SHANGHAI, April 12 (Reuters) - China stocks slid on Wednesday, as softer producer inflation data raised questions on the sustainability of the country’s economic recovery and some shares that had rallied on plans for a new economic zone lost steam.
The blue-chip CSI300 index fell 0.2 percent to 3,509.44, while the Shanghai Composite Index lost 0.5 percent to 3,273.83 points.
China’s producer price inflation cooled for the first time in seven months in March as iron ore and coal prices tumbled, pressured by fears that the country’s steel production is outweighing demand and threatening a glut of the metal this year.
But Wu Kan, head of equity trading at investment firm Shanshan Finance, said cooling inflation “has been largely expected”, citing recent weakness in commodity prices.
In his view, longer-term companies able to benefit from plans for the economic zone at Xiongan should benefit as such projects “will boost demand for building materials”.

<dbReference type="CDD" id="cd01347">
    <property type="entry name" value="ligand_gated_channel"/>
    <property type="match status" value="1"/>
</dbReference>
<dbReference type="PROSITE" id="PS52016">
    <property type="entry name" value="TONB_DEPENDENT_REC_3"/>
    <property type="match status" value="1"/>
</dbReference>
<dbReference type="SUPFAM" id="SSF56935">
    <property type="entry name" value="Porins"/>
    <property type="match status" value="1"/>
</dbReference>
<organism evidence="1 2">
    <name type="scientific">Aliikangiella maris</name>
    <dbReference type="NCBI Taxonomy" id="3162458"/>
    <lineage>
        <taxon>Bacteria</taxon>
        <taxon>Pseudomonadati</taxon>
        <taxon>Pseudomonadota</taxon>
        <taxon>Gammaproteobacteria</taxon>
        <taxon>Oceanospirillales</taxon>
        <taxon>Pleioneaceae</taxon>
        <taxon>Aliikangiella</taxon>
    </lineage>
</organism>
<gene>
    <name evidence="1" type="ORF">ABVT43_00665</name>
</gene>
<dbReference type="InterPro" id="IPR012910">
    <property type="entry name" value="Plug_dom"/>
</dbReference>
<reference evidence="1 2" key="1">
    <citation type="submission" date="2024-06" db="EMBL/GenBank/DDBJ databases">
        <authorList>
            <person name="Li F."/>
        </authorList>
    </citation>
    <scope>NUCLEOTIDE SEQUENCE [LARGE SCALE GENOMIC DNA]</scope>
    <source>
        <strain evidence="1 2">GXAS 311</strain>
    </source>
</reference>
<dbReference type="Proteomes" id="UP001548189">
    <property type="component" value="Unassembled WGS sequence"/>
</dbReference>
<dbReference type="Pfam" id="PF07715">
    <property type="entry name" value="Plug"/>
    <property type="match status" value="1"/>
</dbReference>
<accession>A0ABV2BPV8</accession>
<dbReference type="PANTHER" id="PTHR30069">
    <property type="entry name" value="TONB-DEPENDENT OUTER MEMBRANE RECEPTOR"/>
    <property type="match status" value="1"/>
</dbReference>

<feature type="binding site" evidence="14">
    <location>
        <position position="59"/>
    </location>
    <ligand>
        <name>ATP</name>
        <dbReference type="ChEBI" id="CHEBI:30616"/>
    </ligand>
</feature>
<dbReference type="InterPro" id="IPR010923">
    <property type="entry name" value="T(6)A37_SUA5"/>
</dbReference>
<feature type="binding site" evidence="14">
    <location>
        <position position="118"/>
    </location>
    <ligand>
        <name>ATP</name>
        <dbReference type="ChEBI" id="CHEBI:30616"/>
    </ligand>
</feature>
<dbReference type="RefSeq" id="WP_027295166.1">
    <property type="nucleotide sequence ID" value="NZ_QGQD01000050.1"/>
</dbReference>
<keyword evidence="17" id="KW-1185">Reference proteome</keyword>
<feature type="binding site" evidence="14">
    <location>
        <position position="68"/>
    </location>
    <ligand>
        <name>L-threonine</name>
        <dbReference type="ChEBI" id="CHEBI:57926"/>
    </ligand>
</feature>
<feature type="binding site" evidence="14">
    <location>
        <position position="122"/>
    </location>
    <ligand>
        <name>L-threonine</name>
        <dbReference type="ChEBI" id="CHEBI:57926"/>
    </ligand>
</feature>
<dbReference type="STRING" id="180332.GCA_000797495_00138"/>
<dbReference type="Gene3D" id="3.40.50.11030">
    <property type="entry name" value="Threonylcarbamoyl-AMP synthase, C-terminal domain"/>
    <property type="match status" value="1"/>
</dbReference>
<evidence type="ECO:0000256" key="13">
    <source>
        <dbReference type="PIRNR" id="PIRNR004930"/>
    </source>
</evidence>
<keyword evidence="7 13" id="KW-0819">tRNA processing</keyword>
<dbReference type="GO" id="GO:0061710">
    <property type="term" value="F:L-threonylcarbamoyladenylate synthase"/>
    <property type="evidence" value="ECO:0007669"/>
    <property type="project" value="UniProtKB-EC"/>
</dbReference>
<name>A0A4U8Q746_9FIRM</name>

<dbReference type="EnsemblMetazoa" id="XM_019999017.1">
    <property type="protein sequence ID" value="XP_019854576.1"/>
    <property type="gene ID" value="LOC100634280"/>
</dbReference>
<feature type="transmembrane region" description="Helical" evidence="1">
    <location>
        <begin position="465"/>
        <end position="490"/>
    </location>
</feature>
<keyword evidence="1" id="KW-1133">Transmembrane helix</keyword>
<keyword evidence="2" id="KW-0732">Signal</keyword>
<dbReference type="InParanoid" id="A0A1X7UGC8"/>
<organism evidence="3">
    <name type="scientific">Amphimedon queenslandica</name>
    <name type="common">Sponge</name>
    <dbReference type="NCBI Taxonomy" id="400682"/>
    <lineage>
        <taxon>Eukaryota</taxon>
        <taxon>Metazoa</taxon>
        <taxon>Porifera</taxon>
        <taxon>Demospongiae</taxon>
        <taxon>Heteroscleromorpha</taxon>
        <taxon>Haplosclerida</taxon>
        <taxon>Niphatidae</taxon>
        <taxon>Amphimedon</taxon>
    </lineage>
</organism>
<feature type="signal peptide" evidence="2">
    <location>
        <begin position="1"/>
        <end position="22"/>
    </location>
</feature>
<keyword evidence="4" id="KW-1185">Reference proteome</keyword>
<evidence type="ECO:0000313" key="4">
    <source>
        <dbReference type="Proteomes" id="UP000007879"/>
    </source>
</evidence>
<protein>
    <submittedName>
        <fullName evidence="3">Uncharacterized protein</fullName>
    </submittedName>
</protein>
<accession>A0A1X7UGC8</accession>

Shares linked to infrastructure work surged after the zone was announced, and many cooled down on Wednesday.
Great Wall Motor, a Hebei-based car maker, dived 8 percent. The car maker had surged as much as 21 percent since April.
Guangdong-based developers and port operators surged on Wednesday, as Prime Minister Li Keqiang said the central government this year will formulate the development plan for Guangdong-Hong Kong-Macau Great Bay Area.
Sector performance was mixed, with gains led by developers and utilities.
Most listed lenders sagged after the banking regulator told lenders to conduct “self-inspections” in areas such as using loopholes to circumvent rules, in order to reduce leverage. The move will potentially hurt banks’ balance sheet. (Reporting by Luoyan Liu and John Ruwitch; Editing by Richard Borsuk)